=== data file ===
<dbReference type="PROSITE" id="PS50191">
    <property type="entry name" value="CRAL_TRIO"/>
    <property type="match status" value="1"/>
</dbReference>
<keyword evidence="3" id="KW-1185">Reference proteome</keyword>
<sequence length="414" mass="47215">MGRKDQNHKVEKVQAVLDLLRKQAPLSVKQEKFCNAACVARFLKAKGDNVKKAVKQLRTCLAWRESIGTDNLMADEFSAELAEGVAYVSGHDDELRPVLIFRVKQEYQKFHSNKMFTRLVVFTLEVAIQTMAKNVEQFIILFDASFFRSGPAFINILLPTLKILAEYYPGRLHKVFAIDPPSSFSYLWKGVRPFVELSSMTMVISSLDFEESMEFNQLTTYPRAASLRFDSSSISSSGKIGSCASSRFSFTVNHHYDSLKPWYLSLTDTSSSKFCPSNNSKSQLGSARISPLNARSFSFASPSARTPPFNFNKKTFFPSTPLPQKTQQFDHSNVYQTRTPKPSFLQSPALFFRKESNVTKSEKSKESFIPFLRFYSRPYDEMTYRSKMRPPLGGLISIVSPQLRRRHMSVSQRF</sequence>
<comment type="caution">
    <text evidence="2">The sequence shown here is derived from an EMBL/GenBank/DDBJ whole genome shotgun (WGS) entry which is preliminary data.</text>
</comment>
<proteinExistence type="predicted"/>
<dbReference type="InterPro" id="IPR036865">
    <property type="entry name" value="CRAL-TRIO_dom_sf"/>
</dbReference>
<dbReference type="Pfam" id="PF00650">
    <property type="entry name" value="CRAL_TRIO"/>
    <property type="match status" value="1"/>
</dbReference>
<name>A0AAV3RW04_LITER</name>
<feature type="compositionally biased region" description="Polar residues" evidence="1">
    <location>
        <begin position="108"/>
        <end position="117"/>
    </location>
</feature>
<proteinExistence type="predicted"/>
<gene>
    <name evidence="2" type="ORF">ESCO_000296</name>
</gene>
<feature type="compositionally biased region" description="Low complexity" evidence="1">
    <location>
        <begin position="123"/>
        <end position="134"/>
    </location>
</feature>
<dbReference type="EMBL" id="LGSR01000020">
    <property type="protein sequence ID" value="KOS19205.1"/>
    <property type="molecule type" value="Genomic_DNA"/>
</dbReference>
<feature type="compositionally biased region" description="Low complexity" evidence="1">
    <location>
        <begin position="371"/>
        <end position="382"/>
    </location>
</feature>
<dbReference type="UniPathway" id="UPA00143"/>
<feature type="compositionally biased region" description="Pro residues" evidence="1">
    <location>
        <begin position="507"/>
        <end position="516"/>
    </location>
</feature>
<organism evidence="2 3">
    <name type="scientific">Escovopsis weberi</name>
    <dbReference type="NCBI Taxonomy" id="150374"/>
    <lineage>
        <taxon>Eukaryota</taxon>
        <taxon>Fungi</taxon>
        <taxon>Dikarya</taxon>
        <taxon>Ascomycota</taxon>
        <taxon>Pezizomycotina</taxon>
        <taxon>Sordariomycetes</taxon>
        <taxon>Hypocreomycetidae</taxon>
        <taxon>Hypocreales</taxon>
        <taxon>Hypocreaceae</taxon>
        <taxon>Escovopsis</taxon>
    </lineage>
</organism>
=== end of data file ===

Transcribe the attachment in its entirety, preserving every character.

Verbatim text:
<dbReference type="PROSITE" id="PS50191">
    <property type="entry name" value="CRAL_TRIO"/>
    <property type="match status" value="1"/>
</dbReference>
<keyword evidence="3" id="KW-1185">Reference proteome</keyword>
<sequence length="414" mass="47215">MGRKDQNHKVEKVQAVLDLLRKQAPLSVKQEKFCNAACVARFLKAKGDNVKKAVKQLRTCLAWRESIGTDNLMADEFSAELAEGVAYVSGHDDELRPVLIFRVKQEYQKFHSNKMFTRLVVFTLEVAIQTMAKNVEQFIILFDASFFRSGPAFINILLPTLKILAEYYPGRLHKVFAIDPPSSFSYLWKGVRPFVELSSMTMVISSLDFEESMEFNQLTTYPRAASLRFDSSSISSSGKIGSCASSRFSFTVNHHYDSLKPWYLSLTDTSSSKFCPSNNSKSQLGSARISPLNARSFSFASPSARTPPFNFNKKTFFPSTPLPQKTQQFDHSNVYQTRTPKPSFLQSPALFFRKESNVTKSEKSKESFIPFLRFYSRPYDEMTYRSKMRPPLGGLISIVSPQLRRRHMSVSQRF</sequence>
<comment type="caution">
    <text evidence="2">The sequence shown here is derived from an EMBL/GenBank/DDBJ whole genome shotgun (WGS) entry which is preliminary data.</text>
</comment>
<proteinExistence type="predicted"/>
<dbReference type="InterPro" id="IPR036865">
    <property type="entry name" value="CRAL-TRIO_dom_sf"/>
</dbReference>
<dbReference type="Pfam" id="PF00650">
    <property type="entry name" value="CRAL_TRIO"/>
    <property type="match status" value="1"/>
</dbReference>
<name>A0AAV3RW04_LITER</name>
<feature type="compositionally biased region" description="Polar residues" evidence="1">
    <location>
        <begin position="108"/>
        <end position="117"/>
    </location>
</feature>
<proteinExistence type="predicted"/>
<gene>
    <name evidence="2" type="ORF">ESCO_000296</name>
</gene>
<feature type="compositionally biased region" description="Low complexity" evidence="1">
    <location>
        <begin position="123"/>
        <end position="134"/>
    </location>
</feature>
<dbReference type="EMBL" id="LGSR01000020">
    <property type="protein sequence ID" value="KOS19205.1"/>
    <property type="molecule type" value="Genomic_DNA"/>
</dbReference>
<feature type="compositionally biased region" description="Low complexity" evidence="1">
    <location>
        <begin position="371"/>
        <end position="382"/>
    </location>
</feature>
<dbReference type="UniPathway" id="UPA00143"/>
<feature type="compositionally biased region" description="Pro residues" evidence="1">
    <location>
        <begin position="507"/>
        <end position="516"/>
    </location>
</feature>
<organism evidence="2 3">
    <name type="scientific">Escovopsis weberi</name>
    <dbReference type="NCBI Taxonomy" id="150374"/>
    <lineage>
        <taxon>Eukaryota</taxon>
        <taxon>Fungi</taxon>
        <taxon>Dikarya</taxon>
        <taxon>Ascomycota</taxon>
        <taxon>Pezizomycotina</taxon>
        <taxon>Sordariomycetes</taxon>
        <taxon>Hypocreomycetidae</taxon>
        <taxon>Hypocreales</taxon>
        <taxon>Hypocreaceae</taxon>
        <taxon>Escovopsis</taxon>
    </lineage>
</organism>